CARIWIG assessment of climate change impacts on selected crops and livestock in Belize and Jamaica: an example for the Caribbean Basin

CARIWIG assessment of climate change impacts on selected crops and livestock in Belize and Jamaica: an example for the Caribbean Basin

This study reveals that substantial negative impacts on food production should be expected from future climate scenarios such as those provided by PRECIS simulations made under different initial assumptions in Belize. This is an indicator of the fact that future plausible climates should be considered in the planning stage of any development strategy at all – local, regional and national – levels. The expected impact of climate change should be included as part of the previously included set of traditional considerations when it comes to a decision-making process related to sustainable development of Caribbean economies.

On the contrary, results obtained in Jamaica using a different approach indicated a sizable increase in rainfed yields of the sweet potato crop. Given the different methodological approaches used in both studies (and the different crops) it is very difficult at the present stage to make an inter-comparison of modelling results because the differences and uncertainties are not basically related to the impact crop models results, but also to the future climate change scenarios themselves.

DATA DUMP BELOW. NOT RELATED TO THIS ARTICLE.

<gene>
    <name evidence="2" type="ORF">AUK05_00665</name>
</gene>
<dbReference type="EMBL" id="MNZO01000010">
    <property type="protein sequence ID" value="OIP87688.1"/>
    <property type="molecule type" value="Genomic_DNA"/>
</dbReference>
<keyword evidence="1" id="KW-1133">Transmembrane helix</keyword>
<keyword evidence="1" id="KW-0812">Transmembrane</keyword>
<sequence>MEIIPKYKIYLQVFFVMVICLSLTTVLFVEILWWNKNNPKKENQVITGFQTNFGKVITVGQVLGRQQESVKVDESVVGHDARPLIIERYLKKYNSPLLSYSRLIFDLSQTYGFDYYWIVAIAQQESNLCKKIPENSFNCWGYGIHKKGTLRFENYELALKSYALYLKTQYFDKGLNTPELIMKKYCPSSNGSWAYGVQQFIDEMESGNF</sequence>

As the consideration of future climate conditions is not a simple straightforward process, national meteorological authorities, universities and research centres should raise their level of commitment for the planning stage of decision-making processes and at the same time increase their capabilities for providing the necessary climate information and expertise related to climate, climate change and expected impacts of climate change. 

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